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Not Bad At All: You’re A Good Man Charlie Brown at Stratford

I was one of those who groaned with dismay when I heard that Stratford was going to mount You’re A Good Man, Charlie Brown this season. This is what it’s come to, I thought? Doing theatre for children can be tricky, and Stratford hasn’t always gotten it right; I remember a bunch of years that featured ho-hum dramatizations of classic novels, a kind of Masterpiece Theatre for the ten-to-twelve set. But a couple of years ago, they got it about as right as could possibly be with a knockout production of Peter Pan (the play, not the musical), and they were doing Pirates of Penzance this year. Did they really have to do Charlie Brown? Really?

Moreover, I had a personal reason for apprehension. I was in the show in junior high. I played Schroeder, the only character who, in the original version of the show, didn’t get a song of his own. But he did get serenaded, by Lucy. Her song consisted of repeated, nay, escalating threats to marry me. It was terrifying.

But we were in Stratford with our nine-year-old son, so we went. He’s a regular theatre goer, our son; we took him to Hamlet when he was not quite four. His review: “Hamlet talks too much when nobody’s listening.” A budding critic. He wasn’t going to be a pushover for kiddie fare.

Right.

Me: “So, how did you like it?”
Him: “I want to see it again. It’s maybe the best thing I’ve seen at Stratford ever.”

And you know what? It’s not bad at all. I don’t have much use the new song they gave my character in the 1999 revival (which is the basis for this show), “Beethoven’s Birthday,” but Sally’s song, “My Philosophy” is a hoot. I actually teared up when Charlie Brown (a very approachable Ken James Stewart) rejoiced at finding the chewed-up pencil of the little red-headed girl. “She’s human!” he crowed. And The various ways in which they razzle-dazzled up the show – giving Snoopy a rap number; having his dog house split to reveal a glowing white staircase for “Suppertime;” the “Bye Bye Kitty” handheld computer game he’s continually playing (Stephen Patterson’s show-stopping Snoopy got most of the razzle-dazzle) – all worked, felt true to Snoopy’s showman spirit, and kept the piece from being too horribly dated.

Of course, it is still quite dated. These are a group of kids who operate essentially without adult supervision. They play together unsupervised. They organize a baseball team unsupervised. They write their book reports unsupervised. They live in a world essentially without adults. The Peanuts gang are supposed to be six. I don’t know any ten year olds who live like that anymore.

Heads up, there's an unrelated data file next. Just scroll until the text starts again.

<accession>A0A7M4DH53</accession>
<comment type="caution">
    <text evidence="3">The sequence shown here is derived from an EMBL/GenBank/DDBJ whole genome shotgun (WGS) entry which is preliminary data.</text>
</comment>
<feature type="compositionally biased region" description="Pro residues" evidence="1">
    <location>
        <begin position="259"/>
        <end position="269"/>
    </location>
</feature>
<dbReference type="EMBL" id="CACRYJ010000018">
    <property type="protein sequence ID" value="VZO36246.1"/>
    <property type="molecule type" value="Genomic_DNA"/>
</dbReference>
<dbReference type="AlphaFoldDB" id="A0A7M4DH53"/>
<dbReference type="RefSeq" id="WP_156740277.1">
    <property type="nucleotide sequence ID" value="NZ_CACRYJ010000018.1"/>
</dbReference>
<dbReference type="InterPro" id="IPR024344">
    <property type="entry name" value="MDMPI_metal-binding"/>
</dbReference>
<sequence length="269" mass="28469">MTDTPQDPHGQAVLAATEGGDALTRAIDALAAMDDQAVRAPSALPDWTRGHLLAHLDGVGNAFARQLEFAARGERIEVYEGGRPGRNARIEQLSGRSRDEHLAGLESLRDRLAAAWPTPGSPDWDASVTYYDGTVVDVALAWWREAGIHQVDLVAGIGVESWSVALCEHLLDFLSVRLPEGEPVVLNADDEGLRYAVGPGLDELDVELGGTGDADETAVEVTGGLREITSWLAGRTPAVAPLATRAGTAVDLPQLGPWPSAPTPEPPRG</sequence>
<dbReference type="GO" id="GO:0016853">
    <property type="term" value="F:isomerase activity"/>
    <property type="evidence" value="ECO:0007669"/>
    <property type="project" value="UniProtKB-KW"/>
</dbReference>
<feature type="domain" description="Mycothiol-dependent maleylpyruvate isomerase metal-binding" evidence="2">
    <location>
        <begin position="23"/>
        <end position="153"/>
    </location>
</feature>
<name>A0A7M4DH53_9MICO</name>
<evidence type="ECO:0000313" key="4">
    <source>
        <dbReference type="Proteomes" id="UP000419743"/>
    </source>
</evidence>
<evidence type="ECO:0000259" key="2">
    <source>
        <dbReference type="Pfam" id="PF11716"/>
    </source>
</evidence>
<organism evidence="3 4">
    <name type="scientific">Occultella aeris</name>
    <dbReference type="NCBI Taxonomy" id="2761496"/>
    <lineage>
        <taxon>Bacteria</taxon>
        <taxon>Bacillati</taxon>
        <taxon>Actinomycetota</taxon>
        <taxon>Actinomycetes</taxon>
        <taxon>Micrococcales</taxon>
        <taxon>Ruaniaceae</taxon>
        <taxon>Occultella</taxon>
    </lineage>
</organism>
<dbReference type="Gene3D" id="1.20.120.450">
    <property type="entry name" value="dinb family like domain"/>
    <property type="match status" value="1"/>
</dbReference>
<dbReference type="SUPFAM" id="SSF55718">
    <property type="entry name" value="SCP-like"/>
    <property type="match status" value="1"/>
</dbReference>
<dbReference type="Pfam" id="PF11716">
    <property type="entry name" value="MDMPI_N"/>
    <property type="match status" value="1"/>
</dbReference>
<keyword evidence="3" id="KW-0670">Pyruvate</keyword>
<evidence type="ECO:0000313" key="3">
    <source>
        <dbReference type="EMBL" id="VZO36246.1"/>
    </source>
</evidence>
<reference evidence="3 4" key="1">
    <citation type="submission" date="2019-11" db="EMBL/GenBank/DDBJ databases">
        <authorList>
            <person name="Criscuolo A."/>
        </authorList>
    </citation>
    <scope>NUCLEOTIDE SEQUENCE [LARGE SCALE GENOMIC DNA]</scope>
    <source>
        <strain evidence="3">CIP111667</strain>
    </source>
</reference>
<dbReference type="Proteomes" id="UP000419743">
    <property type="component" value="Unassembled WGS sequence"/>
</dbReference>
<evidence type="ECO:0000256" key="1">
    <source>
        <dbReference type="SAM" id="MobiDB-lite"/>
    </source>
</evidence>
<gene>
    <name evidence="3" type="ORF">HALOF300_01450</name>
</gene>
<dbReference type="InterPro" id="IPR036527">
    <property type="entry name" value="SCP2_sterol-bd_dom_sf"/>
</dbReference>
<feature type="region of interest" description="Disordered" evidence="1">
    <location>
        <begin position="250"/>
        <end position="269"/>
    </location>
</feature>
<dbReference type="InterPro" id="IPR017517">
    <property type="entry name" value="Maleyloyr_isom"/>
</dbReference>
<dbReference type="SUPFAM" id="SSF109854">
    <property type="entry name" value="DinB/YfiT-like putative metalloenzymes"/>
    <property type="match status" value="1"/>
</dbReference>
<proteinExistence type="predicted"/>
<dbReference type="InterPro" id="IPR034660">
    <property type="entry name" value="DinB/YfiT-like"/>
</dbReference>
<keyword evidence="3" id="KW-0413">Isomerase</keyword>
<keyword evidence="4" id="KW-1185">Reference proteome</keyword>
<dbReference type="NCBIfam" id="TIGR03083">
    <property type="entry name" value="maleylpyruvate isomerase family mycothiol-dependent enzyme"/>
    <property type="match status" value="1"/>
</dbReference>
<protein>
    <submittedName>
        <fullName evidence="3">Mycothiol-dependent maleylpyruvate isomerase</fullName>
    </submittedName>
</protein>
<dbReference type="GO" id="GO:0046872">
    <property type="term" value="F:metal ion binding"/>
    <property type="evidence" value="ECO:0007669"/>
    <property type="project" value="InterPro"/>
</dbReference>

But it didn’t seem to phase my son. He’s aware of adults, of course – he would never do a book report without a heavy adult hand leaning on him – but it occurred to me that, notwithstanding our (frankly excessive) presence in his life, he still probably perceives the society of his peers as if the adults were absent. When he’s playing with his friends, we are invisible. So maybe that’s why the world of Peanuts didn’t seem quite so foreign as I would have thought.

As for the production, it’s full of energy, but not manic or frenetic. A lot of people have criticized the video backdrops; we were sitting in the front row, and from our seats we barely noticed them. The cast was strong from end to end, but Lucy! She’s not scary – she’s fascinating, easily the most layered of the gang. (It didn’t hurt that Erica Peck bore an alarming resemblance to Katy Perry.)

Does the show have the philosophical depth of the original strip? Well, do we really still think the original strip was quite as deep as all that? Sometimes a piece of popular culture will speak a language that so many recognize that it resonates exceptionally widely. We have all had a football pulled away from us in our lives. Repeatedly. (Though, puzzlingly, not in the show.) And yet we can’t help trying to kick it again. So we all know Charlie Brown. That breadth of connection is not the same thing as depth, though, and we shouldn’t pretend it is.

But it’s something, and not a bad thing. Not bad at all.

about the author

Noah Millman, senior editor, is an opinion journalist, critic, screenwriter, and filmmaker who joined The American Conservative in 2012. Prior to joining TAC, he was a regular blogger at The American Scene. Millman’s work has also appeared in The New York Times Book Review, The Week, Politico, First Things, Commentary, and on The Economist’s online blogs. He lives in Brooklyn.

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